Which isn’t acceptable for a city. Mac works because it’s addressing the needs and lifestyle of a particular type of person. Mac knows its market. The challenge for networked cities is to design complex systems that afford elegant experiences. Like a Mac, the user experience needs to be polished, user-friendly and well-considered, but unlike a Mac it must be seamful.

Greenfield explains: “Everyone should be able to reach in and change the configurations of the system to suit their own needs,” he says. “The people must have a level of control and that is what I’m interested in, keeping control in the hands of the users of the city.”

From a design perspective the challenge then for what might be called information architecture is finding a progressive ground between two very conservative disciplines: namely, architecture and technical design, which despite only being 60 years old is already considered conformist.

“Somewhere in between those two professions is a community of interactive designers and many are motivated by the same humanistic concerns that I am,” says Greenfield. “They come out of the social sciences from a critical perspective and have a social constructivist position instead of a techno-determinist position.”

More than scary mumbo jumbo Greenfield’s jargon really touches on the essence of what matters here. While a techno-determinist says show me the tool and I’ll show you the culture that results from its use, a social constructionist argues that tools themselves are strongly shaped by the specific needs, desires and circumstances of the people using them. Put another way, the techno-determinist believes technology shapes not just culture but the way the mind works. The social constructionist believes that culture plays a central role in determining our choice of one technology over another.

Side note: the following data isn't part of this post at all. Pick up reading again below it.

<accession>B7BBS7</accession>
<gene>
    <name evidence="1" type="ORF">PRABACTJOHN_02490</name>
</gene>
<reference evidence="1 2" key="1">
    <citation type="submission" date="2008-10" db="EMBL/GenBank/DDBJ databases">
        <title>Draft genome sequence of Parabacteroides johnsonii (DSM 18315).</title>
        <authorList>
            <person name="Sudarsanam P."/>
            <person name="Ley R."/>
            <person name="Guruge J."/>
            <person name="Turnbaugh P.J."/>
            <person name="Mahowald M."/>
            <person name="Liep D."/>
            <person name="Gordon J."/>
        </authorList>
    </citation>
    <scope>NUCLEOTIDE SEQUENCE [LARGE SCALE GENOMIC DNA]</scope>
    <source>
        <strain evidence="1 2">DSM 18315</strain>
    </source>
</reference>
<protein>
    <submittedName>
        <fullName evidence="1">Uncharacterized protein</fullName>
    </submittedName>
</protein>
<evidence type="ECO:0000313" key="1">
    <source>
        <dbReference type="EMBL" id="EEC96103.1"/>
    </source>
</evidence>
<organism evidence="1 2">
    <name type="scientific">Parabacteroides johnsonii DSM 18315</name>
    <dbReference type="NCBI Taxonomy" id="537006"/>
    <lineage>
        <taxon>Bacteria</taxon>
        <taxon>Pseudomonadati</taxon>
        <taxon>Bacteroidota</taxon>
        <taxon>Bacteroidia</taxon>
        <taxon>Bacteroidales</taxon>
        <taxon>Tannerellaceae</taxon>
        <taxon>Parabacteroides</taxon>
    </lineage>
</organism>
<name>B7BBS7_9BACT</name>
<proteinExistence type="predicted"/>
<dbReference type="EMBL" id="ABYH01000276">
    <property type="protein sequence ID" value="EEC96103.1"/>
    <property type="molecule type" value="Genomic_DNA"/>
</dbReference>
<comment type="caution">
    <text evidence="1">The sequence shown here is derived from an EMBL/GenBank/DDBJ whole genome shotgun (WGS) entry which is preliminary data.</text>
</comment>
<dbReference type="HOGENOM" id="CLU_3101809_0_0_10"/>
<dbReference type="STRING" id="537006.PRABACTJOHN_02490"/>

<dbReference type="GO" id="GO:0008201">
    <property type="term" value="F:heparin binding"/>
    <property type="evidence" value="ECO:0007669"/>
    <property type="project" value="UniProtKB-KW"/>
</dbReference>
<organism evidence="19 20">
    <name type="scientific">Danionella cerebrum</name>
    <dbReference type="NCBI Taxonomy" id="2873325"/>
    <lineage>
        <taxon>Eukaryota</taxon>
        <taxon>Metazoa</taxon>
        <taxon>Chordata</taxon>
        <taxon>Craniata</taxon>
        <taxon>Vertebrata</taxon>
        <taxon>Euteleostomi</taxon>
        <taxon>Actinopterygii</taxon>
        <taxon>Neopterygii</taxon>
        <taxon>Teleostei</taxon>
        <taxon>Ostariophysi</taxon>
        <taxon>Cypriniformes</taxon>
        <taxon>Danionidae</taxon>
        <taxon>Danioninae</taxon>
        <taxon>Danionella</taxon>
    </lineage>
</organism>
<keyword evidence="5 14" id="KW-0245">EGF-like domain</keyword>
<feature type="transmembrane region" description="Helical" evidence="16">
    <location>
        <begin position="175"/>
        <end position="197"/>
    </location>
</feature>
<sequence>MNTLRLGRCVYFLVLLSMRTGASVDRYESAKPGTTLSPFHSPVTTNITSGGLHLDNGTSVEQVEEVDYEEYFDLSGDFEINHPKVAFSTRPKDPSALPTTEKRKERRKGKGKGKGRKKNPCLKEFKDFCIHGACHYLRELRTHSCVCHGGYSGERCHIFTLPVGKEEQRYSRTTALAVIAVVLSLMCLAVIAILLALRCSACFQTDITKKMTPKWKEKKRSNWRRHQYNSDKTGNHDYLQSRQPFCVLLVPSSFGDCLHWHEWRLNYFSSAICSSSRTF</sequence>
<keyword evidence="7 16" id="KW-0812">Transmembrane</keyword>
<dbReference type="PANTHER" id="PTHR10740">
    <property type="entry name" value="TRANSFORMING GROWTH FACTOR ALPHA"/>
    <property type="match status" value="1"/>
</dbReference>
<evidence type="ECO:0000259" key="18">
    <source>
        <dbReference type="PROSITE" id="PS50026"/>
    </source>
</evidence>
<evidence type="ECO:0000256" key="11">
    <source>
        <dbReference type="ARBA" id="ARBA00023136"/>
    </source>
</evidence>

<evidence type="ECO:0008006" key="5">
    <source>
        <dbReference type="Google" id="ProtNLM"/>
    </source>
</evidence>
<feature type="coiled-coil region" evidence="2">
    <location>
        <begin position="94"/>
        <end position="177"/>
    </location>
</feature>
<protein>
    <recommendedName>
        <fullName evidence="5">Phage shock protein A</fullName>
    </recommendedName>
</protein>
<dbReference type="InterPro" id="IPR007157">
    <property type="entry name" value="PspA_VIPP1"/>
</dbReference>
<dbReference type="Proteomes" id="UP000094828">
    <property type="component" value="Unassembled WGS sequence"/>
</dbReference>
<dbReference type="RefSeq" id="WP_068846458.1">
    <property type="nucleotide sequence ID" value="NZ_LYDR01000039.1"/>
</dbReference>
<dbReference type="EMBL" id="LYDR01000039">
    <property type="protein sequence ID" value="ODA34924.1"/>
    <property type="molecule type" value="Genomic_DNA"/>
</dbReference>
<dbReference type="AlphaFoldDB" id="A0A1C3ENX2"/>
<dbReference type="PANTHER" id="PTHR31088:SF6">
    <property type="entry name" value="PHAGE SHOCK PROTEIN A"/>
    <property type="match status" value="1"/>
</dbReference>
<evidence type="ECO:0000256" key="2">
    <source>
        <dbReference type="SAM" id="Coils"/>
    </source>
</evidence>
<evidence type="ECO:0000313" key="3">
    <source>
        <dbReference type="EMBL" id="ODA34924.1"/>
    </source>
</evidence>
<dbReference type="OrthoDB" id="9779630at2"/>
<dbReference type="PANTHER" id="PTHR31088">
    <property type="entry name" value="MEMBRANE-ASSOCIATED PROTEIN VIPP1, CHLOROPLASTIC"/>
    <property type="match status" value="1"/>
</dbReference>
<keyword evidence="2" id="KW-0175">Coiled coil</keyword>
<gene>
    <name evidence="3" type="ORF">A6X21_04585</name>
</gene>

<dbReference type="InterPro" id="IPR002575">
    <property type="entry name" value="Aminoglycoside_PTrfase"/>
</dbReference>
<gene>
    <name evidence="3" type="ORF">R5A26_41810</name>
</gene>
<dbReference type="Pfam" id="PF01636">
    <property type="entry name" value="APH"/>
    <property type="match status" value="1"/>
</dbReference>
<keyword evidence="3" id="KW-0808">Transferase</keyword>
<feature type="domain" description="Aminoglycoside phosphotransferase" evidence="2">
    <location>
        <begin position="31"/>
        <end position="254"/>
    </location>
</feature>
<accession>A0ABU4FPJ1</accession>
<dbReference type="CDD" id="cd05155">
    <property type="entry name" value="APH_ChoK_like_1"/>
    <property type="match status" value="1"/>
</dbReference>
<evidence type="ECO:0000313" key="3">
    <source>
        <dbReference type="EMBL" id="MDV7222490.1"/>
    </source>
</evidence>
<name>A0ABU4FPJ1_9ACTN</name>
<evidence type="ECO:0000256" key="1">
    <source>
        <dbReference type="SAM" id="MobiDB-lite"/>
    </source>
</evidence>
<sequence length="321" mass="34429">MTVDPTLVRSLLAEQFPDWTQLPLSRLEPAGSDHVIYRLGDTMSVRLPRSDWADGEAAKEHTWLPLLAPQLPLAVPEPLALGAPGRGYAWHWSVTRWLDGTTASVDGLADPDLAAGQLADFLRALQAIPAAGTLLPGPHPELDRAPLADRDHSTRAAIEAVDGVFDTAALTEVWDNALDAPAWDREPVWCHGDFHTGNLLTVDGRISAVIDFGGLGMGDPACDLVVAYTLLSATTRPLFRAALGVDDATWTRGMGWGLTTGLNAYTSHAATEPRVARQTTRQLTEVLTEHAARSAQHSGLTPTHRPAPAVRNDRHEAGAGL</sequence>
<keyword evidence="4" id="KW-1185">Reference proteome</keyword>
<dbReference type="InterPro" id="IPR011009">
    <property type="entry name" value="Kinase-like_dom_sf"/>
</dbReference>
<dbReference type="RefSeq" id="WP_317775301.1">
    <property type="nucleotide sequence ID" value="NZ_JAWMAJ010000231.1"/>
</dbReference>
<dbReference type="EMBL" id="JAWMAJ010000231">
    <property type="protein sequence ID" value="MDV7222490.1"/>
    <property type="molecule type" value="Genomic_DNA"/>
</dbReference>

“The truth lies somewhere in between, “ says Greenfield. “Tools to a degree do have an inherent potential and can be used in some ways better than others, but that potential is designed into them by people in a social world.”

Who then are these “in-between” people who will be designing ubiquitous cities? It’s still unclear. Greenfield is against "Starchitects" and master urban planners. He calls himself a modernist and a minimalist but agrees that the world reviles the projects that have resulted from those ideas. “I think the verdict is out on master-planned minimalist environments,” he says. “I like order and control but it’s true that people exposed to it react against it through small acts of creative sabotage like burning cars.”

Instead, he thinks a more organic approach similar to the way the Internet grew could work. “The net is built on end to end architecture and there are a very small number of rules and protocols regarding how packages are switched,” he says. “It doesn’t care what connects to it.”

Life is becoming more and more conditioned by technology and while a lot of wealthy corporations exist to ensure we play a part, no effective advocacy for the ordinary person exists. We are becoming increasingly powerless.

“What’s needed is a community of highly conscious, empathetic, human-centered designers to intervene on behalf of those of us less than thrilled about having to parry WiMAX and RFID and WLAN and GPS,” Greenfield says.

In reality that community doesn't exist yet and there are no guarantees that it ever even will. “So hang on, Greenfield says. “It's going to be a wild ride."

Adam Greenfield participated in this year's Picnic.